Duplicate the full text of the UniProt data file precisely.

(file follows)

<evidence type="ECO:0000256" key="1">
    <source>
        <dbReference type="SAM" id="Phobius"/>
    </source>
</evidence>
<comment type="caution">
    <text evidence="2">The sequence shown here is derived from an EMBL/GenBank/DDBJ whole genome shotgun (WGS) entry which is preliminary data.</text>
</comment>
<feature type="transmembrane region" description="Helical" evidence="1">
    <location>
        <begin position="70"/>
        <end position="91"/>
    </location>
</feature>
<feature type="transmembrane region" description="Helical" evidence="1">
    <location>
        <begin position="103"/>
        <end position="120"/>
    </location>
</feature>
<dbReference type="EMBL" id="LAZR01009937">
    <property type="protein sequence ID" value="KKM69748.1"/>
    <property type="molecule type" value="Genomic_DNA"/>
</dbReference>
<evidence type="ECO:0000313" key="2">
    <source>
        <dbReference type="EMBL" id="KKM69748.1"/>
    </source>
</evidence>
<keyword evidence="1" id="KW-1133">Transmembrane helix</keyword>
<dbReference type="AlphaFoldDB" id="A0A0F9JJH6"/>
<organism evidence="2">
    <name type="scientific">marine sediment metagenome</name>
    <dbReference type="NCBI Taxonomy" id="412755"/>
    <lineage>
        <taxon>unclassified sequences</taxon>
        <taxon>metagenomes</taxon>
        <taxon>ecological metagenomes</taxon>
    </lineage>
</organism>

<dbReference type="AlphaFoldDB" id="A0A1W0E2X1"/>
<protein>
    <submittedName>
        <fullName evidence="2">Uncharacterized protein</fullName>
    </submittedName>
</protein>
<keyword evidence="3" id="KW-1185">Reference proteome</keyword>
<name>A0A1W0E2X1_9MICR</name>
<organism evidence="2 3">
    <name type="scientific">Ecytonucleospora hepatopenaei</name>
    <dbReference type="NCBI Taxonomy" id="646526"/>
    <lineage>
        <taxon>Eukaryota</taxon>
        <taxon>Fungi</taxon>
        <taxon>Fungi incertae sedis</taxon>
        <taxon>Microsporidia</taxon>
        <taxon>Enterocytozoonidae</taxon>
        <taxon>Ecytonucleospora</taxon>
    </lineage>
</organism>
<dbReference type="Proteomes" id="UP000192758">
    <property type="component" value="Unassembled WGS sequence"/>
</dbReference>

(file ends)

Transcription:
<evidence type="ECO:0000256" key="1">
    <source>
        <dbReference type="SAM" id="Phobius"/>
    </source>
</evidence>
<comment type="caution">
    <text evidence="2">The sequence shown here is derived from an EMBL/GenBank/DDBJ whole genome shotgun (WGS) entry which is preliminary data.</text>
</comment>
<feature type="transmembrane region" description="Helical" evidence="1">
    <location>
        <begin position="70"/>
        <end position="91"/>
    </location>
</feature>
<feature type="transmembrane region" description="Helical" evidence="1">
    <location>
        <begin position="103"/>
        <end position="120"/>
    </location>
</feature>
<dbReference type="EMBL" id="LAZR01009937">
    <property type="protein sequence ID" value="KKM69748.1"/>
    <property type="molecule type" value="Genomic_DNA"/>
</dbReference>
<evidence type="ECO:0000313" key="2">
    <source>
        <dbReference type="EMBL" id="KKM69748.1"/>
    </source>
</evidence>
<keyword evidence="1" id="KW-1133">Transmembrane helix</keyword>
<dbReference type="AlphaFoldDB" id="A0A0F9JJH6"/>
<organism evidence="2">
    <name type="scientific">marine sediment metagenome</name>
    <dbReference type="NCBI Taxonomy" id="412755"/>
    <lineage>
        <taxon>unclassified sequences</taxon>
        <taxon>metagenomes</taxon>
        <taxon>ecological metagenomes</taxon>
    </lineage>
</organism>

<dbReference type="AlphaFoldDB" id="A0A1W0E2X1"/>
<protein>
    <submittedName>
        <fullName evidence="2">Uncharacterized protein</fullName>
    </submittedName>
</protein>
<keyword evidence="3" id="KW-1185">Reference proteome</keyword>
<name>A0A1W0E2X1_9MICR</name>
<organism evidence="2 3">
    <name type="scientific">Ecytonucleospora hepatopenaei</name>
    <dbReference type="NCBI Taxonomy" id="646526"/>
    <lineage>
        <taxon>Eukaryota</taxon>
        <taxon>Fungi</taxon>
        <taxon>Fungi incertae sedis</taxon>
        <taxon>Microsporidia</taxon>
        <taxon>Enterocytozoonidae</taxon>
        <taxon>Ecytonucleospora</taxon>
    </lineage>
</organism>
<dbReference type="Proteomes" id="UP000192758">
    <property type="component" value="Unassembled WGS sequence"/>
</dbReference>